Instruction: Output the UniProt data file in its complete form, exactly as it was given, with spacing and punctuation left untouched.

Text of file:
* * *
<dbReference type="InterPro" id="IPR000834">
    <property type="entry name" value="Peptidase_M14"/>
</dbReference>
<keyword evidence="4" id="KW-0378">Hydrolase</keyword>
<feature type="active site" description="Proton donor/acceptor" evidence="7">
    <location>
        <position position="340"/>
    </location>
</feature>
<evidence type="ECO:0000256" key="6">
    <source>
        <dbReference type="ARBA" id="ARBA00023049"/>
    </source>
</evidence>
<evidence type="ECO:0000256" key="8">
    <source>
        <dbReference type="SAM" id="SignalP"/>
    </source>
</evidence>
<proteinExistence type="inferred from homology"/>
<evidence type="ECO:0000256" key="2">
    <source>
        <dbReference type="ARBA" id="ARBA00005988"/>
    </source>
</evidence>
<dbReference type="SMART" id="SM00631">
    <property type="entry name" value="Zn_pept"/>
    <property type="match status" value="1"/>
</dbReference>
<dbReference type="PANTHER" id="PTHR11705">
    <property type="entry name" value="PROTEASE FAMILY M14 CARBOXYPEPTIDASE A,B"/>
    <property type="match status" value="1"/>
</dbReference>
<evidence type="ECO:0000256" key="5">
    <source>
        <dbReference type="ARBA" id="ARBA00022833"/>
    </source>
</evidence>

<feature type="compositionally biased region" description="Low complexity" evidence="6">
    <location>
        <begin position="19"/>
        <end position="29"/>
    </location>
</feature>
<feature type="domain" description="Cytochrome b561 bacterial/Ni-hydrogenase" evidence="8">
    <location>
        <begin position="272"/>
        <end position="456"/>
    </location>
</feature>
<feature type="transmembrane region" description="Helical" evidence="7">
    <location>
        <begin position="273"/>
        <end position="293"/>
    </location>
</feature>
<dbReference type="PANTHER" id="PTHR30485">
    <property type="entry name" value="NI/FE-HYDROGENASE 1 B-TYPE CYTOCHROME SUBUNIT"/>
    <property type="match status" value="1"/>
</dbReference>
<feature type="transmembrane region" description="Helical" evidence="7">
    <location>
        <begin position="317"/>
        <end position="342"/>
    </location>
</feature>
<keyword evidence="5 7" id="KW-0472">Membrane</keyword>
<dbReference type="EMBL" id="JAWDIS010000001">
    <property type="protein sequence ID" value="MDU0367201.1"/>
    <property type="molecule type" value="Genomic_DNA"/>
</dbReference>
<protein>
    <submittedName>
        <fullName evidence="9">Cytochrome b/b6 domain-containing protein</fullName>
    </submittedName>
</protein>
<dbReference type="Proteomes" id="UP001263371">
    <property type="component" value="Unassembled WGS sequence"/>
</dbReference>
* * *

<dbReference type="InterPro" id="IPR000834">
    <property type="entry name" value="Peptidase_M14"/>
</dbReference>
<keyword evidence="4" id="KW-0378">Hydrolase</keyword>
<feature type="active site" description="Proton donor/acceptor" evidence="7">
    <location>
        <position position="340"/>
    </location>
</feature>
<evidence type="ECO:0000256" key="6">
    <source>
        <dbReference type="ARBA" id="ARBA00023049"/>
    </source>
</evidence>
<evidence type="ECO:0000256" key="8">
    <source>
        <dbReference type="SAM" id="SignalP"/>
    </source>
</evidence>
<proteinExistence type="inferred from homology"/>
<evidence type="ECO:0000256" key="2">
    <source>
        <dbReference type="ARBA" id="ARBA00005988"/>
    </source>
</evidence>
<dbReference type="SMART" id="SM00631">
    <property type="entry name" value="Zn_pept"/>
    <property type="match status" value="1"/>
</dbReference>
<dbReference type="PANTHER" id="PTHR11705">
    <property type="entry name" value="PROTEASE FAMILY M14 CARBOXYPEPTIDASE A,B"/>
    <property type="match status" value="1"/>
</dbReference>
<evidence type="ECO:0000256" key="5">
    <source>
        <dbReference type="ARBA" id="ARBA00022833"/>
    </source>
</evidence>

<feature type="compositionally biased region" description="Low complexity" evidence="6">
    <location>
        <begin position="19"/>
        <end position="29"/>
    </location>
</feature>
<feature type="domain" description="Cytochrome b561 bacterial/Ni-hydrogenase" evidence="8">
    <location>
        <begin position="272"/>
        <end position="456"/>
    </location>
</feature>
<feature type="transmembrane region" description="Helical" evidence="7">
    <location>
        <begin position="273"/>
        <end position="293"/>
    </location>
</feature>
<dbReference type="PANTHER" id="PTHR30485">
    <property type="entry name" value="NI/FE-HYDROGENASE 1 B-TYPE CYTOCHROME SUBUNIT"/>
    <property type="match status" value="1"/>
</dbReference>
<feature type="transmembrane region" description="Helical" evidence="7">
    <location>
        <begin position="317"/>
        <end position="342"/>
    </location>
</feature>
<keyword evidence="5 7" id="KW-0472">Membrane</keyword>
<dbReference type="EMBL" id="JAWDIS010000001">
    <property type="protein sequence ID" value="MDU0367201.1"/>
    <property type="molecule type" value="Genomic_DNA"/>
</dbReference>
<protein>
    <submittedName>
        <fullName evidence="9">Cytochrome b/b6 domain-containing protein</fullName>
    </submittedName>
</protein>
<dbReference type="Proteomes" id="UP001263371">
    <property type="component" value="Unassembled WGS sequence"/>
</dbReference>